Land degradation is a major problem in the semi-arid environments of Sub-Saharan Africa. Fighting land degradation is essential to ensure the sustainable and long-term productivity of the habited semiarid lands. In Kenya, grass reseeding technology has been used to combat land degradation. However, despite the use of locally adapted perennial grass species namely Cenchrus ciliaris (African foxtail grass), Eragrostis superba (Maasai love grass) and Enteropogon macrostachyus (Bush rye) failure still abound. Therefore, more land is still being degraded. The aim of this study was to determine the main factors which contribute to failures in rehabilitating denuded patches in semi-arid lands of Kenya. A questionnaire was administered to capture farmer perceptions on failures on rangeland rehabilitation using grass reseeding technology. Rainfall data was collected during the study period. Moreover, rehabilitation trials using the three grasses were done under natural rainfall. Results from this study show that climatic factors mainly low amounts of rainfall to be the main contributor to rehabilitation failures. 92% of the respondents asserted that reseeding fails because of low rainfall amounts received in the area. The study area received a total of 324 mm of rainfall which was low compared to the average annual mean of 600mm. Reseeded trial plots also failed to establish due to the low amounts of rainfall received. This showed how low rainfall is unreliable for reseeding. Other factors namely destruction by the grazing animals, pests and rodents, flush floods, poor sowing time, poor seed quality, lack of enough seed and weeds also contribute to rehabilitation failures in semi-arid lands of Kenya.

2008

Kironchi, G;, Mwang'ombe AW.  2008.  Technology-Mediated Open and Distance Education (Tech-MODE) in Agricultural Education and Training in Kenya: Opportunities and Challenges. Abstract

Open and distance learning (ODL) in Kenya, like in many other developing countries, is characterized by, and offered through, dual mode institutions. Most of these programmes are in humanities and social sciences. Currently, one private university is offering agricultural training at a distance using print medium. A few private organizations or NGOs carry out short duration informal agricultural capacity building programmes to farmer groups an d extension workers using technology- mediated open and distance education (Tech-MODE). The Government of Kenya placed emphasis on education and training in agriculture, because of the important role it plays in the country’s economy. Although great potential exists for the use of Tech-MOD E in agricultural sciences at primary, secondary, tertiary and informal levels in Kenya, its application still largely remains untapped. However, with the recent completion of the National ICT Policy (2006), the Ministry of Education, in consul tation with stakeholders, developed a comprehensive National ICT Strategy for education and training, with a view to guiding the implementation of informat ion and communication technology (ICT) initiatives in the education sector. This country report highlights the existing potential in Kenya that the project on Tech-MODE for agricultural education prop osed by the Commonwealth of Learning (COL) could build on. It is suggested that consideration should be given to strengthening relations with the existing national, regional and international institutions and networks or programmes . Priority areas for training should be identified by all participating stakeholde rs for support in content development and institutional capacity building. This initiative offers opportunities for mu lti-institutional part nerships to prepare training content that would not only provid e locally relevant and practical knowledge, but also would be internationally recogniz ed. Tech-MODE for agricultural education would offer viable alternatives by lowering education costs, increasing professional retention and not taking trainees out of their professional roles and homes for extended periods. In addition, benefici aries would contribute to increased and sustainable agricultural production, develo pment in the country, poverty reduction and improved food security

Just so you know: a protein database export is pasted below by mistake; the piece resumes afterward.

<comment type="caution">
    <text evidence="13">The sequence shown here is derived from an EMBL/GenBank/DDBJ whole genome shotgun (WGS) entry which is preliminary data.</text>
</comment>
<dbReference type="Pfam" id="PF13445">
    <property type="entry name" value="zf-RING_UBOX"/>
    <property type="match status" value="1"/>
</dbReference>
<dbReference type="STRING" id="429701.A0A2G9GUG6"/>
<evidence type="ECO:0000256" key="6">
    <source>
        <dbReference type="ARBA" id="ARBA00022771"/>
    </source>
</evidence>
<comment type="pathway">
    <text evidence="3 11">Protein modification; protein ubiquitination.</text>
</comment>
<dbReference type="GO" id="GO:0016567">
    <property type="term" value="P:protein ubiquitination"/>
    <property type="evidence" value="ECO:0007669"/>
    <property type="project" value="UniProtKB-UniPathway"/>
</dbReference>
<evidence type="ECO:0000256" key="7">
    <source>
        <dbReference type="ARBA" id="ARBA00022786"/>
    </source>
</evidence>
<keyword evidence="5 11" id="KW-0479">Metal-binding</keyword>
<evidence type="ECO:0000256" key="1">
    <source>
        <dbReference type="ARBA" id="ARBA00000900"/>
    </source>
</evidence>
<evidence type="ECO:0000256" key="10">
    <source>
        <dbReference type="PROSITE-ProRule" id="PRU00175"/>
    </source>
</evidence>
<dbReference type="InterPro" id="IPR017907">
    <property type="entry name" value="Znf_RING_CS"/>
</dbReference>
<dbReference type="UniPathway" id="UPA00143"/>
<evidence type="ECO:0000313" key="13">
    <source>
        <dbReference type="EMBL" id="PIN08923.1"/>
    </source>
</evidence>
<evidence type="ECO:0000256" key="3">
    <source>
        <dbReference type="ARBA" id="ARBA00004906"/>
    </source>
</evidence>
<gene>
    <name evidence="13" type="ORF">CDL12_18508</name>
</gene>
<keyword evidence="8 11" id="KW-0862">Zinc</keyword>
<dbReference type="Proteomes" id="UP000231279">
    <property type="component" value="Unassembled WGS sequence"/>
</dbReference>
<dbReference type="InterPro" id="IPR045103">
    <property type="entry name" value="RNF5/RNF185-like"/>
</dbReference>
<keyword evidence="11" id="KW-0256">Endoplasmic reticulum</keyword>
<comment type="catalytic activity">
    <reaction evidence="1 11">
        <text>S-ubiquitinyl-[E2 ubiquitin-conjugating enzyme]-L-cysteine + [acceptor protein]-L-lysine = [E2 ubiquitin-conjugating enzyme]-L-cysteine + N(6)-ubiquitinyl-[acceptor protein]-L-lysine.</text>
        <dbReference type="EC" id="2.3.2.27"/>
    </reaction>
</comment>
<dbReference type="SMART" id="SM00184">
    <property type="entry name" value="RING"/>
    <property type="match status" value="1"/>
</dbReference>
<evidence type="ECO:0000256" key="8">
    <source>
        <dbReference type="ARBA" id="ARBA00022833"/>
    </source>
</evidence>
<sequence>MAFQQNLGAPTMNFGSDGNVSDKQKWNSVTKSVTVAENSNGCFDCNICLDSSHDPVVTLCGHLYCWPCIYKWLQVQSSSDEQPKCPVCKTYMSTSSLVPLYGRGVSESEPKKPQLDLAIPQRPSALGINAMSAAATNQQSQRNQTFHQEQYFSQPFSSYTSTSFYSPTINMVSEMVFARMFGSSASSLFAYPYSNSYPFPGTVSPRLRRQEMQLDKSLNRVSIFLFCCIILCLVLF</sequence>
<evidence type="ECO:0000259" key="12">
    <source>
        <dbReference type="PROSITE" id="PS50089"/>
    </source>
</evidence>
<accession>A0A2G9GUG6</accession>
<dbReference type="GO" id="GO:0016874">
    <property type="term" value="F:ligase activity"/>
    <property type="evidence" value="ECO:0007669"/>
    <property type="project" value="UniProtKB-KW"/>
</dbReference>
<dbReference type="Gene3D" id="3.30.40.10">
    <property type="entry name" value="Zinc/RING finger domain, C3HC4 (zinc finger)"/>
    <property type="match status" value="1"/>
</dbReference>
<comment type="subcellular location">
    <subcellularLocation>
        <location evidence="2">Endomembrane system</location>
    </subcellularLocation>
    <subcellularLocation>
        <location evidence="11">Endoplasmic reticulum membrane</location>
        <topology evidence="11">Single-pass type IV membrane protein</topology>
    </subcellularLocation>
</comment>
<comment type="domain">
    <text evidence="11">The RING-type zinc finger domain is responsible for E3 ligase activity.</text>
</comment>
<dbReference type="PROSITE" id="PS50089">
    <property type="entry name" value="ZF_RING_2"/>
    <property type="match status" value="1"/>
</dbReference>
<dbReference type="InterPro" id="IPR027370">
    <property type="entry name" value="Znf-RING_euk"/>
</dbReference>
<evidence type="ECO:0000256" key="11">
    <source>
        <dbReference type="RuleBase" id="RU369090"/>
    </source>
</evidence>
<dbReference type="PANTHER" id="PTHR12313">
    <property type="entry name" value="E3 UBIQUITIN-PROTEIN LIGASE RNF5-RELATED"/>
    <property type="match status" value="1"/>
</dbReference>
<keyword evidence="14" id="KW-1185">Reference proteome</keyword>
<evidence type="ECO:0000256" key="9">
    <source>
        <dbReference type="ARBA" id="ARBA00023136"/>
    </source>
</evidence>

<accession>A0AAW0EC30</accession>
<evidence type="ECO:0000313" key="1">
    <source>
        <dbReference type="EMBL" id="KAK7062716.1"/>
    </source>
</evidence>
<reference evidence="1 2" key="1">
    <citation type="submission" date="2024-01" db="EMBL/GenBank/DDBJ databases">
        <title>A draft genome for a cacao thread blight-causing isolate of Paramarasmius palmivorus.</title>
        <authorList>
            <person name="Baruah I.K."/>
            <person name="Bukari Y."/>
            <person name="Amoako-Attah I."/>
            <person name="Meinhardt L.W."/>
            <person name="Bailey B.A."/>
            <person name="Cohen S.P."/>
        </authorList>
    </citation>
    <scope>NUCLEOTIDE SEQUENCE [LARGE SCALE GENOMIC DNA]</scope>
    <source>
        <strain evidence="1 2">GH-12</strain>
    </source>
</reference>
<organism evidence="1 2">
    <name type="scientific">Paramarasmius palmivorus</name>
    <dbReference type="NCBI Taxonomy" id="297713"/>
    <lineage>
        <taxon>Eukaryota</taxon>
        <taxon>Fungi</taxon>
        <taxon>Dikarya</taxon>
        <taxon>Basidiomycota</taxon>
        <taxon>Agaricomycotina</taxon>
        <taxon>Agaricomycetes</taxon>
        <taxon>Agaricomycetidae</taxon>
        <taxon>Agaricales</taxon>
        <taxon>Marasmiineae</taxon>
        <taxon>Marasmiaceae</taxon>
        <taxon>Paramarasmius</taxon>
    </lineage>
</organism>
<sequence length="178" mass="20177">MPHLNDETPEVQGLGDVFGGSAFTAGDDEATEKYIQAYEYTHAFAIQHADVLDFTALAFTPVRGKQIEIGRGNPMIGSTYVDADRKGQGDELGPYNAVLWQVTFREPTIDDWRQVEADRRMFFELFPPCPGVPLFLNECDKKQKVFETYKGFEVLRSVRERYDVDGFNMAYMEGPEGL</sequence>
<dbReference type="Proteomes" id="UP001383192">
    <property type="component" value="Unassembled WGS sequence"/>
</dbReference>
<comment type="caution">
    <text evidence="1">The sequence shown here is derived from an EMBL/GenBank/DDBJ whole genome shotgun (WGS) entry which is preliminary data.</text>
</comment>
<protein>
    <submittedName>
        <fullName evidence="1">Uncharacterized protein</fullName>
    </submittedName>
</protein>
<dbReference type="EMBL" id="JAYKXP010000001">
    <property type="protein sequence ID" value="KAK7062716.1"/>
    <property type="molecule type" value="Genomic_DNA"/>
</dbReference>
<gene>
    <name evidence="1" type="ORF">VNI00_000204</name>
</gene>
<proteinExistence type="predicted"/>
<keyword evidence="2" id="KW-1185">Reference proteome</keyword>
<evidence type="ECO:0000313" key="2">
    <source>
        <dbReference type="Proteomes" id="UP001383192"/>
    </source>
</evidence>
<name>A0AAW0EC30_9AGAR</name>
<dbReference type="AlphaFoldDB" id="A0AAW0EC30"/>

Mwang'ombe, AW, Kipsumba PK, Ochieng JW, Kiprop EK, Olubayo FM.  2008.  Analysis of" -Kenyan isolates' of Fusarium "safani f. sp. phaseoli from common bean using colony characteristics, pathogenicity and microsatellite DNA. Abstract